Tsegihi. House made of dawn, House made of evening light, House made of dark cloud, House made of male rain, House made of dark mist, House made of female rain, House made of pollen, House made of grasshoppers, Dark cloud is at the door. The trail out of it is dark cloud. The zigzag lightning stands high upon it. Male deity! Your offering I make. I have prepared smoke for you. Restore my feet for me, Restore my legs for me, Restore my body for me, Restore my mind for me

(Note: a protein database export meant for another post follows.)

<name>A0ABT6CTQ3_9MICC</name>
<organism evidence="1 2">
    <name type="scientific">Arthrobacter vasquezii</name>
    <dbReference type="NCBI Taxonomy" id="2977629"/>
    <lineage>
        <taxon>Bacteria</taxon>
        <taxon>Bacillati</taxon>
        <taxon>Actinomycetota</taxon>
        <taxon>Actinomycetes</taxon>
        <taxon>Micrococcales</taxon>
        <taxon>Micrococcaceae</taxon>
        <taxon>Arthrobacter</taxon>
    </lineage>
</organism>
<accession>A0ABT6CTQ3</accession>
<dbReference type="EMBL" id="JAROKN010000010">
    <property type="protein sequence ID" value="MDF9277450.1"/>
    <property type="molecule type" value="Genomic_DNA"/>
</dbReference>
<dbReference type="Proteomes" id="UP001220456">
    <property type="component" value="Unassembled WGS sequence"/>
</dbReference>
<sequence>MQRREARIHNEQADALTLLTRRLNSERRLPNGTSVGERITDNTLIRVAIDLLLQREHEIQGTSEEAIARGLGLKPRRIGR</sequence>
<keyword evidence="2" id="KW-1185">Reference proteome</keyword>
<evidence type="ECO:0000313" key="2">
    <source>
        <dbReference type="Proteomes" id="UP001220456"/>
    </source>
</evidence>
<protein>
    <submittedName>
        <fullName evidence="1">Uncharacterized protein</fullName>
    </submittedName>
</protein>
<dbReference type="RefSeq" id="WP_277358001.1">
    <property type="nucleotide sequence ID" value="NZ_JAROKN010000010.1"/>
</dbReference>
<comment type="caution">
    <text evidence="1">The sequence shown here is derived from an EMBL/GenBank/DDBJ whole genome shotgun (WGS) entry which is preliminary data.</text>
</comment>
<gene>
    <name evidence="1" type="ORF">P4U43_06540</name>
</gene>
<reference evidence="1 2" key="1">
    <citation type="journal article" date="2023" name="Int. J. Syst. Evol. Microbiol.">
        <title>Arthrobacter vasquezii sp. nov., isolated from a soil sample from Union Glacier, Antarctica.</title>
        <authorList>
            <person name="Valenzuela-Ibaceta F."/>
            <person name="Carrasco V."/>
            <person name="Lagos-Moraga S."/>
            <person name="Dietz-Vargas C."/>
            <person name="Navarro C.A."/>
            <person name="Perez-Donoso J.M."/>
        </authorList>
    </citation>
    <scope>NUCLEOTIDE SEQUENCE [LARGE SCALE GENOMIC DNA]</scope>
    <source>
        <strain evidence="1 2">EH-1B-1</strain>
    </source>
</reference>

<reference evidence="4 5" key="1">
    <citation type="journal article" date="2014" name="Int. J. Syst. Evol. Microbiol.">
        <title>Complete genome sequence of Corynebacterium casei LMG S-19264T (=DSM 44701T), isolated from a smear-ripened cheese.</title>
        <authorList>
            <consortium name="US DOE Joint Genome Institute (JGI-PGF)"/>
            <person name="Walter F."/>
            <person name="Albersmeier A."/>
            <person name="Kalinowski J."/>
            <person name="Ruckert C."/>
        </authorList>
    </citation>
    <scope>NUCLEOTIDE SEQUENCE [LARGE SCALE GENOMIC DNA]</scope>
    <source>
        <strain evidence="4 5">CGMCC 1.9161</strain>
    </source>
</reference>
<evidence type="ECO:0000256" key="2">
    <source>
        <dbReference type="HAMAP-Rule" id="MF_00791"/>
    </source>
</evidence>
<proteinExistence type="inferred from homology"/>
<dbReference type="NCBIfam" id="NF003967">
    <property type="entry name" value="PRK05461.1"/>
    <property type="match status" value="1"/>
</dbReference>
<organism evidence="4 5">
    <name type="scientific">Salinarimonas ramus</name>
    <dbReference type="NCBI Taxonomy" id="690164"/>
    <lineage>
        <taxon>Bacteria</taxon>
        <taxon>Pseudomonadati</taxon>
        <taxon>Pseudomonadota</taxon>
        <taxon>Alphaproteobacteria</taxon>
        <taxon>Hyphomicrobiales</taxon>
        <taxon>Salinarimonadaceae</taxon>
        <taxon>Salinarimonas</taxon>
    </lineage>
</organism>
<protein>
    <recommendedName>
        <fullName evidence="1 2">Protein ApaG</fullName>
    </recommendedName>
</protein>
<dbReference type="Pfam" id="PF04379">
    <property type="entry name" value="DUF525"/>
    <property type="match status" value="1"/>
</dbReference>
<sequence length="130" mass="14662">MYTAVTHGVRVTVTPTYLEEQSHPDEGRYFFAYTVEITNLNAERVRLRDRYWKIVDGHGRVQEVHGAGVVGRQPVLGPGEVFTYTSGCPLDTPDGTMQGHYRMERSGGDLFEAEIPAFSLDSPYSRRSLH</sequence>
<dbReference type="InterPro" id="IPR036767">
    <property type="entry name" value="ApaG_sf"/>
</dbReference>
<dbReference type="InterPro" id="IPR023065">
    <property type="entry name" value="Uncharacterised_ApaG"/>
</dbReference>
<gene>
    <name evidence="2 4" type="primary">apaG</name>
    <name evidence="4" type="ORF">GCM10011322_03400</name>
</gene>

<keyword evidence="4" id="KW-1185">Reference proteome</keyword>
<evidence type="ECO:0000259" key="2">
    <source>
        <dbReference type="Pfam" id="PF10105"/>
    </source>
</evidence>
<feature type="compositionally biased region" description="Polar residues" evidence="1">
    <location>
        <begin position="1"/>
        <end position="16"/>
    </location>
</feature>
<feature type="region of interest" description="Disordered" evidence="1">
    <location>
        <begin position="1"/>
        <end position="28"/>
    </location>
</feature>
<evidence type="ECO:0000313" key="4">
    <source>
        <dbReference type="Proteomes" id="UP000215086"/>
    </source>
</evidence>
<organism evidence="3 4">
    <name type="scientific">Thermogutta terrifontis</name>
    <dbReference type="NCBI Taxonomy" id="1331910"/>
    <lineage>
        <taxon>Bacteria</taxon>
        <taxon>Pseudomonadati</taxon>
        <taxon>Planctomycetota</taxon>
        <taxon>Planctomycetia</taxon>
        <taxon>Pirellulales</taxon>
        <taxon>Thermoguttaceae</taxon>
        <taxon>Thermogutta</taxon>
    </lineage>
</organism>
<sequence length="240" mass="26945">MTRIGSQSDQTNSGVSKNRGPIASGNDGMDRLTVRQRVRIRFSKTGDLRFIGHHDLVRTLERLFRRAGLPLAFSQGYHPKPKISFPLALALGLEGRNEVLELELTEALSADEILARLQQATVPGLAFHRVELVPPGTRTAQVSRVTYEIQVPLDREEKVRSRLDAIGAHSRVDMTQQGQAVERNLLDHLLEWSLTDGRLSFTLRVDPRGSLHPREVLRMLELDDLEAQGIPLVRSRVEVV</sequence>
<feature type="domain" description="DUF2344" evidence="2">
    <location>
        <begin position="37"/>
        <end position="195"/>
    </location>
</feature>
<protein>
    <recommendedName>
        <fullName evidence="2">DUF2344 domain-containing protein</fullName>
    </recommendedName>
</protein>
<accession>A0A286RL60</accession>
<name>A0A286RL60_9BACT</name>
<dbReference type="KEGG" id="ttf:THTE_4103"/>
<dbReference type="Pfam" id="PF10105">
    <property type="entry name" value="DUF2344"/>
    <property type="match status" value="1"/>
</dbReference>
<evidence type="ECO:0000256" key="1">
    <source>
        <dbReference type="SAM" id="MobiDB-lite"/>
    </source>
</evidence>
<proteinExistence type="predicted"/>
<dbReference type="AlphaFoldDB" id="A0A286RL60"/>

Ben Benally sings the song "House Made of Dawn" to Abel on a hill in Los Angeles in this passage from "The Night Chanter," February 20. The song is one of the songs of their ancestors, and represents the "old ways" to the two characters. Both Ben and Abel make a pact to sing the song together sometime in the future, but we do not see this occur in the course of the novel. However, another instance of the song occurs at the end of the novel. After Francisco dies and Abel runs in the valley—the same course where the race of the dead is run—Abel sings this song to himself under his breath. The song encapsulates a number of Native American ceremonial practices, and is what Momaday uses to begin his novel, both in the prologue and of course, the title of his novel itself.